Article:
Huffpost Politics

Reporter Matthieu Aikins Crafts Powerful Twitter Essay On U.S. Complicity In Afghanistan Torture

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ABDUL RAZIQ
U.S. Lt. Col. William Clark, second from left, talks with Gen. Abdul Raziq, the border police commander for southern Afghanistan, during a joint patrol along the border with Pakistan, on the outskirts of Spin Boldak, Afghanistan, Friday, Aug. 7, 2009. (AP Photo/Emilio Morenatti) | ASSOCIATED PRESS

Few words are necessary when the facts speak for themselves. So when Afghanistan reporter Matthieu Aikins saw the recent New York Times report of a 23-year-old plumber allegedly tortured to death by Kandahar police, he took to Twitter.

Aikins, author of an earlier expose on revenge executions and gruesome torture methods under Kandahar police chief and warlord Abdul Raziq, crafted a Twitter "essay" reprising the larger story at play.

"I thought it would be an appropriate way to let people know about the long history of these killings, along with the context of U.S. support that has enabled them," Aikins told The WorldPost via email.

Aikins' 2011 story detailed a pattern of abuse surrounding Abdul Raziq as the young commander rose the ranks of power in southern Afghanistan, supported by the U.S. army and Afghan government because of his fight against the Taliban.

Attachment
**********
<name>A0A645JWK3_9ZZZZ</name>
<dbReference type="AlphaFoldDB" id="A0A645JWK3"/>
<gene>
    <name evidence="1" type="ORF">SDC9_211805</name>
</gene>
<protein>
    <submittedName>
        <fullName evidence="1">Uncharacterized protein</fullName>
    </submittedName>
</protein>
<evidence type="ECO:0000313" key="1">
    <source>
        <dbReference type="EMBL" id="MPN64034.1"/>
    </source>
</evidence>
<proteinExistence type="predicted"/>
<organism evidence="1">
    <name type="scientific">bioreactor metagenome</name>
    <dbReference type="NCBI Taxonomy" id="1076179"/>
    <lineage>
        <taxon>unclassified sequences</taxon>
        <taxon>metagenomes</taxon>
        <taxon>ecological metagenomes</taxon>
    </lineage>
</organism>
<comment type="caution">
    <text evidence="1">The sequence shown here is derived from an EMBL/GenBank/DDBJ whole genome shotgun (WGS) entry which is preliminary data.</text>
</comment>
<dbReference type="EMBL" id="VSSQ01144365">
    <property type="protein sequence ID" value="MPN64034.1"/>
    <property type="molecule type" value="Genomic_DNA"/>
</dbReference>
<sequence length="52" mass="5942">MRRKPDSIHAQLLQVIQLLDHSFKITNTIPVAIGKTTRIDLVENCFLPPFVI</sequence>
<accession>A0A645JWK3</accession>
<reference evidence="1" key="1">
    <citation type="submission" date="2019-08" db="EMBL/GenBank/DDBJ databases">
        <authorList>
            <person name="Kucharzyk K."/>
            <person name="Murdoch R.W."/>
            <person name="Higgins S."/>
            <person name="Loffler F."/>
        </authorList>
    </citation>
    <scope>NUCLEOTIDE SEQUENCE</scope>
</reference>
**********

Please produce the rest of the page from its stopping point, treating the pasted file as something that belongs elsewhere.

Aikins said Wednesday that Raziq's career has continued unchecked because of his "usefulness" to the Afghan government, the U.S. military, and the CIA. "They refer to him as a single, critical point of failure, meaning that his death would cause the entire situation in the south to unravel."

Aikins also critiqued some U.S. media for "mealy-mouthed reporting" of Raziq's abuses. "Referring to documented torture and abuse as 'somewhat unorthodox methods' allows it to persist unchallenged," he explained.

Read Matthieu Aikins' Twitter "essay" on Abdul Raziq below and follow his reporting from Afghanistan on his website.